It took a total of 14 hours, 29 minutes in the air, and just under 24 hours on the ground, but we finally made it to Istanbul with a couple of hours of daylight to spare on a lovely Friday evening. We wouldn’t have a ton of time to spare – we arrived just before 5 P.M., and were scheduled to board our cruise ship at 2 P.M. the next day – so we’d have to keep a move on things to see much. Fortunately, Istanbul is tailor made for those on a tight sightseeing schedule, especially if you are staying in the old quarter of town or just across the Galata Bridge, as there is so very much to see within walking distance.
Disclosure: this was our second trip to Istanbul, the first being almost exactly 6 years earlier, so we already had a good idea of where everything was situated and precisely what we wanted to see. Technically, this trip also broke my general rule about not visiting the same place twice, but I have to admit, we both really enjoyed our first trip to Turkey, and didn’t mind going back at all.
Date of Visit: Friday-Saturday, June 26 and 27, 2015
The first order of business was getting to our hotel to meet up with my family, who had arrived in a few different groups over the past week or so. Since we were toting heavy bags for the cruise, mom arranged for the hotel (the Hotel Nena in the Sultanahmet district, which I will review in a separate post) to send a car to pick us up. It’s roughly 12 miles from the airport to Sultanahmet, deep in the Old City, so it is a bit of a haul (you can also take the tram to Sultanahmet station if you prefer – we did this on our last trip and it’s a cheap, easy ride). Shortly after leaving airport property, we came across this interesting fountain at a traffic circle.
As you make your way down the Kennedy Caddesi, it’s not long before you catch your first glimpse of the Sea of Marmara, and the Old City in the distance.
You also quickly realize that there is history everywhere in this city. Even just driving down a city boulevard, you’ll find random artifacts like these ruins of a fort, presumably dating back to Roman times.
You also encounter what Istanbul is infamous for – bumper to bumper traffic.
In any event, even with the traffic jams, we made it to the hotel in about 45 minutes. Coincidentally, after checking in and heading back downstairs to head over to the Grand Bazaar, we ran into my family returning from dinner. My brother and oldest sister were actually wanting to visit the Grand Bazaar, too, so we all headed over that way. “Controlled chaos” is the best way I can describe the scene in and around the bazaar.
Unfortunately, it didn’t compute with any of us that the shops inside the bazaar close at 7, and since it was already 6:45 by the time we got there, there wasn’t much to be seen. On the bright side, the last customer of the day is apparently considered good luck, so I was able to swing a good deal on a necklace for Prita. Tip if you want to shop there: though some merchants accept credit cards, they do so reluctantly, and will give you a larger discount if you pay cash (and remember – never, ever pay full sticker at the Grand Bazaar). There is an ATM machine outside the main bazaar entrance if you need one.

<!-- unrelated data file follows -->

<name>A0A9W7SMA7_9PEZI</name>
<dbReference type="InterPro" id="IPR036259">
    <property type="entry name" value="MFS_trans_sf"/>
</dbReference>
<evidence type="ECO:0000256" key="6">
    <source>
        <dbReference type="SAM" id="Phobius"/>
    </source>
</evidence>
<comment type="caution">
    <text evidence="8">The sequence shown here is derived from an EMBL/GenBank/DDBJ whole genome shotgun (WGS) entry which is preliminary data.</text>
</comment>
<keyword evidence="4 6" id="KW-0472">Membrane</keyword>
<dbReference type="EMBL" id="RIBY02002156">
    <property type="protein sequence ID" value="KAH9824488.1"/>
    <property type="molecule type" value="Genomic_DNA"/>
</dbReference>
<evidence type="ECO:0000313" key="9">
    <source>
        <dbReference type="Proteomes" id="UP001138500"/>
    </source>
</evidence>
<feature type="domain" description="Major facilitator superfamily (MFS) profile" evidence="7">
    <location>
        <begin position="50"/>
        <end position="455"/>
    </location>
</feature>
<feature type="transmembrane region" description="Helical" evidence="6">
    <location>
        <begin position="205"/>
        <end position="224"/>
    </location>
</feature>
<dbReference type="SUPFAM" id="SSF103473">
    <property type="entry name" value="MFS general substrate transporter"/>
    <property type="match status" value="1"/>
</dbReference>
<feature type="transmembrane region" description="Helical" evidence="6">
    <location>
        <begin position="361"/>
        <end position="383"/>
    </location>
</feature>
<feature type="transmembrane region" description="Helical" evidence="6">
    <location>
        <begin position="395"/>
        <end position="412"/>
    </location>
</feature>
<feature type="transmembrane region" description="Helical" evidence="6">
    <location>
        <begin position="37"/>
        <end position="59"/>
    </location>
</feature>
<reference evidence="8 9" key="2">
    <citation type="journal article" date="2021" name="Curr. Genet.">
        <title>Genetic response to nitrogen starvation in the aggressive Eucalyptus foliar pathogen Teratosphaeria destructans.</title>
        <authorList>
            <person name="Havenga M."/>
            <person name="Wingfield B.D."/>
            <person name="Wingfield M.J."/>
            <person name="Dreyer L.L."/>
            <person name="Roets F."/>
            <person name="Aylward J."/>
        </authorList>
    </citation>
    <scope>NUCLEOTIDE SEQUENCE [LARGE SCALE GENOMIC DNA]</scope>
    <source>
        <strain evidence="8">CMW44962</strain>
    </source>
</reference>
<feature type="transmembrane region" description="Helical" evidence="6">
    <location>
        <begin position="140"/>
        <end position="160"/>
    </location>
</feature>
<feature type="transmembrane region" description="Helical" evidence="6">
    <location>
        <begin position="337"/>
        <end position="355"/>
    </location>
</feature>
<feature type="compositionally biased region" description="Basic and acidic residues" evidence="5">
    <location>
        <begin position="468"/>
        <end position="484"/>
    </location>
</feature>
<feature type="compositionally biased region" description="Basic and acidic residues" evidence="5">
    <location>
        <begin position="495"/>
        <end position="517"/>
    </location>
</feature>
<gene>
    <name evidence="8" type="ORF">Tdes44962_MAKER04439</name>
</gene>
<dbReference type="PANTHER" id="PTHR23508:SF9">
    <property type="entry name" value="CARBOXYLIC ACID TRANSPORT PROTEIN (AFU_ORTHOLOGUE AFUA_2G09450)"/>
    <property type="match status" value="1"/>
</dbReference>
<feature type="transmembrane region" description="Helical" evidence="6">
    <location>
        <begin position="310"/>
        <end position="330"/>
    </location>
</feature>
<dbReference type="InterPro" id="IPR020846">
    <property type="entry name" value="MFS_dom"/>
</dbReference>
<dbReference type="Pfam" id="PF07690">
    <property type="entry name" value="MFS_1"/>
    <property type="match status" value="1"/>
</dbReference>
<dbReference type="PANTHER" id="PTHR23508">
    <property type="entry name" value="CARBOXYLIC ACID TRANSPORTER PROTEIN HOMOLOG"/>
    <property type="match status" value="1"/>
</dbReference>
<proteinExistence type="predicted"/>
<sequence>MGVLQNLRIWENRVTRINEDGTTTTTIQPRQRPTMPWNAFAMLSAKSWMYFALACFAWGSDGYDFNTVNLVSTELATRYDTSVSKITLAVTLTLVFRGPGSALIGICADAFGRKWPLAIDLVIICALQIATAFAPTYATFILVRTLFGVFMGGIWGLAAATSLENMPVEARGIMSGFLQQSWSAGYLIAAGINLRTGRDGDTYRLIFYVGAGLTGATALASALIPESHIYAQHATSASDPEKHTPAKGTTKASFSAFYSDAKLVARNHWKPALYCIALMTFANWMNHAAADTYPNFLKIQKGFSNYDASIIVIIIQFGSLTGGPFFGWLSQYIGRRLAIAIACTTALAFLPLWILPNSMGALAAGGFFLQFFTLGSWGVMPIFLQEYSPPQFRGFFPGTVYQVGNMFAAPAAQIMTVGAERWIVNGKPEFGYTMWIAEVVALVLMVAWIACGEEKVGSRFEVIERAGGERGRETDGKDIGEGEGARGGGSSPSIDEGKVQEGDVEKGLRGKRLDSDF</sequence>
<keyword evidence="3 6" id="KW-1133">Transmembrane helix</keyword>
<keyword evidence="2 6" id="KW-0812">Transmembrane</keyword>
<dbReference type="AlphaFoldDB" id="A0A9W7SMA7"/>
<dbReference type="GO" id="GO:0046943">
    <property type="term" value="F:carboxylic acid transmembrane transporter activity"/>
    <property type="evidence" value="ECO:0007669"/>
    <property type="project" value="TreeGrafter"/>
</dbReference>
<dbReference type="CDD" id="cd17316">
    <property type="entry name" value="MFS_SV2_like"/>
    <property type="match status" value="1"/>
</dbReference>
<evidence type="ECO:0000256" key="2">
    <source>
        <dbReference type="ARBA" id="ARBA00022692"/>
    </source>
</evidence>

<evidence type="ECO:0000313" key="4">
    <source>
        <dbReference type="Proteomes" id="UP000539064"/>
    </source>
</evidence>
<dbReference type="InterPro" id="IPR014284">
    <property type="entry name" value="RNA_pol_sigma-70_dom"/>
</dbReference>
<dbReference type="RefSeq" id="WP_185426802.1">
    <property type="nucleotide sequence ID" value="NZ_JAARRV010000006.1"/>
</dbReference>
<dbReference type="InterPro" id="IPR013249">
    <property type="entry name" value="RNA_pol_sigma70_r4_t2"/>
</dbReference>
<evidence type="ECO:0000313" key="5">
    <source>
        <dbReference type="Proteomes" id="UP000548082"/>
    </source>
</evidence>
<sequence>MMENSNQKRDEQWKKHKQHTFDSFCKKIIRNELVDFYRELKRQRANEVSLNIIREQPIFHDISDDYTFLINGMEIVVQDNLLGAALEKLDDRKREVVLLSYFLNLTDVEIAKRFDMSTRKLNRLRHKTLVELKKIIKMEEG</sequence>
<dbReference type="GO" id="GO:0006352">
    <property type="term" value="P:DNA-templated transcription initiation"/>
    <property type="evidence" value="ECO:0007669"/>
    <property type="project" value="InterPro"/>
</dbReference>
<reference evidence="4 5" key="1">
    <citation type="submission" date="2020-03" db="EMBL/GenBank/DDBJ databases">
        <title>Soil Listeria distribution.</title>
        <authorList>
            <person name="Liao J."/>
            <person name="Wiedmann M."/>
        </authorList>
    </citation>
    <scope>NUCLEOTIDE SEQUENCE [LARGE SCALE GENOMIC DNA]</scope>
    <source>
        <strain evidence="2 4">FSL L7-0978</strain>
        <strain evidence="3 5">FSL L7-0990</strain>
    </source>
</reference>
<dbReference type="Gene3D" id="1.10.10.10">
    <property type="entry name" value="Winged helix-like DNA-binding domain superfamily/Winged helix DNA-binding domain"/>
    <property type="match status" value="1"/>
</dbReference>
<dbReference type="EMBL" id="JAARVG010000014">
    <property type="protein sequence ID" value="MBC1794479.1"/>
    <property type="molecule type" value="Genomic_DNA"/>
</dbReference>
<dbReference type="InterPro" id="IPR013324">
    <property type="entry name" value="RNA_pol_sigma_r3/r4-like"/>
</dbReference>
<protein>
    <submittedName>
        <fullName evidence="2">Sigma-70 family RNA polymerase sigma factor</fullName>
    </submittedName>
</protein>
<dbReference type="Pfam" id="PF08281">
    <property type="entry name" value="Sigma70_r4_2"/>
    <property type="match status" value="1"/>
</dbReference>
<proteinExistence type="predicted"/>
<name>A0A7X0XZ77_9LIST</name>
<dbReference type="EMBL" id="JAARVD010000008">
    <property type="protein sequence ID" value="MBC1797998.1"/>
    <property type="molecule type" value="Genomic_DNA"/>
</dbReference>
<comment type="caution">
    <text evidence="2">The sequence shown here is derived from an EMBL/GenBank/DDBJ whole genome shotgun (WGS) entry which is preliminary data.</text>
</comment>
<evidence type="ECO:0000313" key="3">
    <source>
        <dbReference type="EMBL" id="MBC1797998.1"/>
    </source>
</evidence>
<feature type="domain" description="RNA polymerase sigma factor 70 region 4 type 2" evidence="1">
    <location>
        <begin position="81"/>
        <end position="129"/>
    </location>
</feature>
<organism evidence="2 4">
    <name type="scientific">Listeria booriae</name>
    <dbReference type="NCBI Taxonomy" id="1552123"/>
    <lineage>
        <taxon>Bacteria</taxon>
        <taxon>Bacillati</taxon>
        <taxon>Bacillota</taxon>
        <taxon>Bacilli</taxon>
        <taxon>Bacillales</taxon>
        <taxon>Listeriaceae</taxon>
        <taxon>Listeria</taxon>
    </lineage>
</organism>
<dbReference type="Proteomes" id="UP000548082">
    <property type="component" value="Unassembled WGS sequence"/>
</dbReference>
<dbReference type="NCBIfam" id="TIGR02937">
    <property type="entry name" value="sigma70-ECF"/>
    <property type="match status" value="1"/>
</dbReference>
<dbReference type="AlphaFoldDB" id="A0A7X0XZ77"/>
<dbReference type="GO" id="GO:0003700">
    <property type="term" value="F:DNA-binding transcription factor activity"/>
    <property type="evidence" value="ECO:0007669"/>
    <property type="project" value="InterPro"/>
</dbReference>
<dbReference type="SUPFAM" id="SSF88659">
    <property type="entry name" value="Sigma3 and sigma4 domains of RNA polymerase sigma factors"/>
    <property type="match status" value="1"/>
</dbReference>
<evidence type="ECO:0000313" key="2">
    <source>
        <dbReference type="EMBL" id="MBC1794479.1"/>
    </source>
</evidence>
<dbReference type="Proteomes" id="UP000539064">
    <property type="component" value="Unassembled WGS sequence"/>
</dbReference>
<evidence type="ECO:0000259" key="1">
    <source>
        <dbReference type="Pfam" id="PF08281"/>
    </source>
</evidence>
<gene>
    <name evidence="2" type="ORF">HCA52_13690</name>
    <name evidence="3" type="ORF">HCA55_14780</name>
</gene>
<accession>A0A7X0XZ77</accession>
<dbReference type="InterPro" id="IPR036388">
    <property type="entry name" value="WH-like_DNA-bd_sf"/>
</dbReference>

That box ticked, my brother and I wanted to catch a glimpse of the Old City’s second best-known attraction – the stray cats. Ok, so maybe that’s not a big deal unless you’re obsessed with cats like me, but on our last trip, I was fascinated with the number of friendly strays wandering around the area between the Blue Mosque and Hagia Sofia. We wandered around that area a bit, showing off my Texas Rangers pride in front of the Blue Mosque. In case you’re wondering, since we’d seen both it and the Hagia Sofia on our previous visit, we didn’t take a tour inside either one this time.
There was some sort of Turkish cultural show set to begin around sundown, so the park was bustling with people. That made for a nice shot of the Alman Çeşmesi (German Fountain), built in 1598, with the Blue Mosque towering behind in the background.
But there were no cats to be found anywhere. My brother, who had been in town for about a week already, mentioned that there was a small park across the street from our hotel (just south and to the left of the Hotel Nena on Klodfarer Caddesi) with a makeshift “cat camp” set up, complete with a handful of cats. It seems the city must be on a campaign to clean up the strays from public areas, and restrict the cats to designated areas. To that end, someone had set up a small area complete with food, shelter, and toys – a great idea, actually. And one kitty decided our presence was worth the interruption and came to say hello.
He’s what I’d call semi-friendly; following us around and giving us rubs, but would also be prone to trying to bite when petted. If you’re a cat lover and want to get in some cat time, beware before trying to give one a belly rub.
In an attempt to fight off jet lag, my wife and I ventured out of the hotel to enjoy a leisurely dinner, picking Cafe Amedros across the tram tracks (review forthcoming). On the way back, we could hear quite a commotion coming from the direction of the Blue Mosque, and soon realized it was from the cultural show ongoing on an outdoor stage. I wasn’t sure what it was, other than some kind of traditional Turkish folk music and dancing. I actually would have loved to stay and watch for awhile, but couldn’t find a place to sit or stand where we could actually see. The Blue Mosque was also lit up, with a banner overhead, and the same fountain from the picture above was illuminated blue and red. Perhaps a reader can translate what the banner means.